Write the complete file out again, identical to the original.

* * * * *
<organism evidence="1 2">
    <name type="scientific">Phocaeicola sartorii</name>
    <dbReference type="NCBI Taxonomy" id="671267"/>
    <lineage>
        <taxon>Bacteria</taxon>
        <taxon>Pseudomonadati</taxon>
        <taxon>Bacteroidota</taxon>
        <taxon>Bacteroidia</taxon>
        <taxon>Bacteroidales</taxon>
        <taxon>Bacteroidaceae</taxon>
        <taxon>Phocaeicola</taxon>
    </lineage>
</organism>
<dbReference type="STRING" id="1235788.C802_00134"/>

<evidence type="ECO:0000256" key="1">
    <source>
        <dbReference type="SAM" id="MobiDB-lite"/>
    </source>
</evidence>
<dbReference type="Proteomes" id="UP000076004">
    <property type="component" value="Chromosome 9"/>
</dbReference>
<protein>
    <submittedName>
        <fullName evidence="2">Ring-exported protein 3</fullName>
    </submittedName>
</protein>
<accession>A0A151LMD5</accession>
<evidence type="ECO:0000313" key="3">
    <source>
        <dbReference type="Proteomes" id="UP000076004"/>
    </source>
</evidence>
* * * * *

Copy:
<organism evidence="1 2">
    <name type="scientific">Phocaeicola sartorii</name>
    <dbReference type="NCBI Taxonomy" id="671267"/>
    <lineage>
        <taxon>Bacteria</taxon>
        <taxon>Pseudomonadati</taxon>
        <taxon>Bacteroidota</taxon>
        <taxon>Bacteroidia</taxon>
        <taxon>Bacteroidales</taxon>
        <taxon>Bacteroidaceae</taxon>
        <taxon>Phocaeicola</taxon>
    </lineage>
</organism>
<dbReference type="STRING" id="1235788.C802_00134"/>

<evidence type="ECO:0000256" key="1">
    <source>
        <dbReference type="SAM" id="MobiDB-lite"/>
    </source>
</evidence>
<dbReference type="Proteomes" id="UP000076004">
    <property type="component" value="Chromosome 9"/>
</dbReference>
<protein>
    <submittedName>
        <fullName evidence="2">Ring-exported protein 3</fullName>
    </submittedName>
</protein>
<accession>A0A151LMD5</accession>
<evidence type="ECO:0000313" key="3">
    <source>
        <dbReference type="Proteomes" id="UP000076004"/>
    </source>
</evidence>